Cleaning mold/mildew from carpet...

Old 04-12-08, 09:58 AM
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Cleaning mold/mildew from carpet...

Once a carpet has been really wet, is there any way to effectively remove mold and mildew stains and odors from it, short of outright replacement? We recently experienced a period of near-record rainfall, and rain-/groundwater crept in the house, either through the foundation or the retaining wall (house has berm wall on the north). I extracted all I could with my household carpet cleaner, but think I need to rent one of the machines from the grocery store (you know the ones!) to continue. Any input?
Old 04-12-08, 05:11 PM
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Mold/mildew spores are everywhere in the air. When they find damp, soiled surfaces then tend to settle in. Carpet and cushion that is wet 24-48 hours tends to have mold/mildew and associated odor problems.

You can clean carpet, but you can not clean carpet cushion and subfloor beneath. In the event of flood, carpet should be lifted, cushion discarded, water removed from carpet with wet/dry vacuum, subfloor disinfected, carpet professionally cleaned and disinfected, and dehumidifiers run to expedite drying, and fans run to improve air circulation. This must occur within the first 24-48 hours.

Since it sounds like it has been longer than the 24-48 hours, so it's probably best to call the homeowner's insurance and have the carpet replaced. The subfloor should be disinfected and allowed to thoroughly dry out with dehumidifier and fans running. If odor remains, subfloor can be sealed to seal in odors.

Note: DIY carpet cleaners do not have the ability to maintain heat at 180 degrees plus to disinfect or the suction to adequately remove excess moisture.

Keep in mind, too, that water can wick up inside the wall void and wet insulation and sill plate and studs. These areas are inaccessible to cleaning. Once insulation gets wet, it loses its insulative qualities.

For health reasons, it's best not to take any chances with mold/mildew. Elderly and young children are especially sensitive to allergens and mold/mildew. If you begin to show signs of respiratory distress, go to a doctor.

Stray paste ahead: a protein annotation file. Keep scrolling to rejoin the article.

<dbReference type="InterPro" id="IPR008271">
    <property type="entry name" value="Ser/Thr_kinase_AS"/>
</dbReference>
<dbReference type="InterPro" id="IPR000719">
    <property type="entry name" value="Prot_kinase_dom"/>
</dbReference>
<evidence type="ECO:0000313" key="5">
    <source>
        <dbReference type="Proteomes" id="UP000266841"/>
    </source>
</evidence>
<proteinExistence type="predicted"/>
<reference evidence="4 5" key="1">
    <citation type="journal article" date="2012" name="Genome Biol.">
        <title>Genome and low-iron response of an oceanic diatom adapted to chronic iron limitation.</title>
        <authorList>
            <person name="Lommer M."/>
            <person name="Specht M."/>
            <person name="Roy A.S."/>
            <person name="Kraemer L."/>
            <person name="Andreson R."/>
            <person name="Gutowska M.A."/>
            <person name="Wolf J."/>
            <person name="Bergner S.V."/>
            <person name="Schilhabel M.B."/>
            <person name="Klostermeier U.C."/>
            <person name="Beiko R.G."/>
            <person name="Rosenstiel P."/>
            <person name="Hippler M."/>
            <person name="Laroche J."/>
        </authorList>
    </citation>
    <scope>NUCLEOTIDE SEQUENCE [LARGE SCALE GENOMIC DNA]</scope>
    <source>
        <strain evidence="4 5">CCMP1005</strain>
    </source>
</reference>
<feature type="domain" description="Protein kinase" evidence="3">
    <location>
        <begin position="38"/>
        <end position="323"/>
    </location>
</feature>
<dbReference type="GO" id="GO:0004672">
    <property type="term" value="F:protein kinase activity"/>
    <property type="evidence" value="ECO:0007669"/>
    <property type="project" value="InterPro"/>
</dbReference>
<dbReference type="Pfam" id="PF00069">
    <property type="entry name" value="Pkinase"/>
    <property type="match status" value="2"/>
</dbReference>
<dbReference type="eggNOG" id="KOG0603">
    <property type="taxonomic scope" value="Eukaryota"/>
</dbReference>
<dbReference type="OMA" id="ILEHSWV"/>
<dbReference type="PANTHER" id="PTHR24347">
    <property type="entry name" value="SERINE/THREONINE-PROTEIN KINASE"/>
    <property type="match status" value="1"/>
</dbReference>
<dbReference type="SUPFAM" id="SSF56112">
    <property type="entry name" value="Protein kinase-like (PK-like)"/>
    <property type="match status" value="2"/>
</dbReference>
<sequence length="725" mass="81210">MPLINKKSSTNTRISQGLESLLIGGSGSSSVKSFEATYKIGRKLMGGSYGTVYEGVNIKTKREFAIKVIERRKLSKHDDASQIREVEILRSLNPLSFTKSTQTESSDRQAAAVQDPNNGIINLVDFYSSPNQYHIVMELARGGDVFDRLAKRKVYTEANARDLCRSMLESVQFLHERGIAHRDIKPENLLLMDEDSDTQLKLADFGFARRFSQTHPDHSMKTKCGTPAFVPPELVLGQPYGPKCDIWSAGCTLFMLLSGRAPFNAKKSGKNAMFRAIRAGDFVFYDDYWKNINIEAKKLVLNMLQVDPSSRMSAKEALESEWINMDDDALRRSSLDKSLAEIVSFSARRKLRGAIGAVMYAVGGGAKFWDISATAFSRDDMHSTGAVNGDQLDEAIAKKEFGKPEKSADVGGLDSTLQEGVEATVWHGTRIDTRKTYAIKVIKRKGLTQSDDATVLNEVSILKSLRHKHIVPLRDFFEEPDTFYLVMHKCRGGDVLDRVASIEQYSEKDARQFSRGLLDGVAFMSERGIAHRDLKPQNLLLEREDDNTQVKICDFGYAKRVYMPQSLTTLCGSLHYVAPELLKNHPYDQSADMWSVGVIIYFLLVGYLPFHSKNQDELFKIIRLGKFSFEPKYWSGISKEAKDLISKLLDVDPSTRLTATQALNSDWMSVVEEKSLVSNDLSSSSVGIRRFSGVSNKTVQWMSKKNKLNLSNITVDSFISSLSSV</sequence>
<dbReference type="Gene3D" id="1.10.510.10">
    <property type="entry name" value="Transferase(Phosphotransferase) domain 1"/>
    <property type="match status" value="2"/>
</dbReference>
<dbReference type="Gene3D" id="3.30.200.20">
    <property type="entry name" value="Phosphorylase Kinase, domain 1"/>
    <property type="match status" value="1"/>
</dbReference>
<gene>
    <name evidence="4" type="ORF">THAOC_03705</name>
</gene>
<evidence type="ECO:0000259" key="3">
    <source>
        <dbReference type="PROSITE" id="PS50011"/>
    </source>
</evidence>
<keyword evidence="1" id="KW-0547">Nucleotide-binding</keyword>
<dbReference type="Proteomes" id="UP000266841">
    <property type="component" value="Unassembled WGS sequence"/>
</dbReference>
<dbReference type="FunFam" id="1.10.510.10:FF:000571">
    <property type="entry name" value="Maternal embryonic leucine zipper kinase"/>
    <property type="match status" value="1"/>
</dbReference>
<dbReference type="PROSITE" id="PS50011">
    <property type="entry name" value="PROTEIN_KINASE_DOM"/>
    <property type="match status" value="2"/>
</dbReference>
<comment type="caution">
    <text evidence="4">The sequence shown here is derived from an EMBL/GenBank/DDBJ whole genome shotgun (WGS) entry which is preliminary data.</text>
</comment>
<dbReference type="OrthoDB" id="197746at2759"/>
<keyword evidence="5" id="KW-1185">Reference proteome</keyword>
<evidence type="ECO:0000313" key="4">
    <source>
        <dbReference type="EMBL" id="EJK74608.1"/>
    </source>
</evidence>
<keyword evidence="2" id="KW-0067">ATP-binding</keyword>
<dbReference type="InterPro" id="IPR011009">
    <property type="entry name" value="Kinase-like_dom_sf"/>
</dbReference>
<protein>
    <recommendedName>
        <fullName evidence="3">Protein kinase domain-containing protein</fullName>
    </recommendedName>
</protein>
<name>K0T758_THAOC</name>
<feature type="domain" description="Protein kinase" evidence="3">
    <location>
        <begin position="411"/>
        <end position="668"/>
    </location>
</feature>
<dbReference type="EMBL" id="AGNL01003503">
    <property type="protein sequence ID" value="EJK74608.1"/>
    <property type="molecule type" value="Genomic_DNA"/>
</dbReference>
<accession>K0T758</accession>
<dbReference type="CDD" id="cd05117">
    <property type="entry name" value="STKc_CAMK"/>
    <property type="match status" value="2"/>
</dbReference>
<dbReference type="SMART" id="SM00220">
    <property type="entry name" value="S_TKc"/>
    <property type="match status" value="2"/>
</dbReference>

Old 04-13-08, 12:05 AM
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Yep carpet and padding and no doubt some drywall need to be replaced. This is a cat 2 to being with since it was ground water...and after 3 days becomes a cat 3 if left untouched. Which would be complete rip out and replacement of effected surfaces to ensure mold doesn grow. Contact your ins comany.

But with this being said...Did you know that most homeowners does NOT cover seepage damage? unless you have a rider stating that
Old 06-08-09, 10:39 PM
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In many mold problems that occur in the home, the carpeting is a prime suspect to cause some serious problems.The fibers in the carpeting will hold moisture and this is usually where you will see a mold and mildew problem start. Cleaning carpet mold is strategic, but if done properly you can salvage many moldy carpets.

Last edited by aaroni; 06-08-09 at 11:33 PM. Reason: spelling mistake
Old 10-05-10, 10:46 AM
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When you say strategic, aaroni, what exactly do you mean?
Old 10-05-10, 11:51 AM
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aaroni has not logged on in more than a year, we will likely never know what he meant

Bottom line is carpet can often be salvaged, though getting it dried out as soon as possible is important

Wet pad needs to be replaced

Mold and mildew stains, however, are going to be difficult and replacement might be in order
Old 10-06-10, 12:55 AM
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you have to solve the moisture issue first before you can do anything with materials getting wet

if the carpet is wet longer than 72 hours or the source of the water is from a pipe leak (black water) or storm should be tossed out...some insurance policies will help you out there...after 72 hours mold will start to show up or if its a black water loss...there is already bacteria in there that you dont want...remember carpet is pourous you can not say for 100 % sure its disinfected

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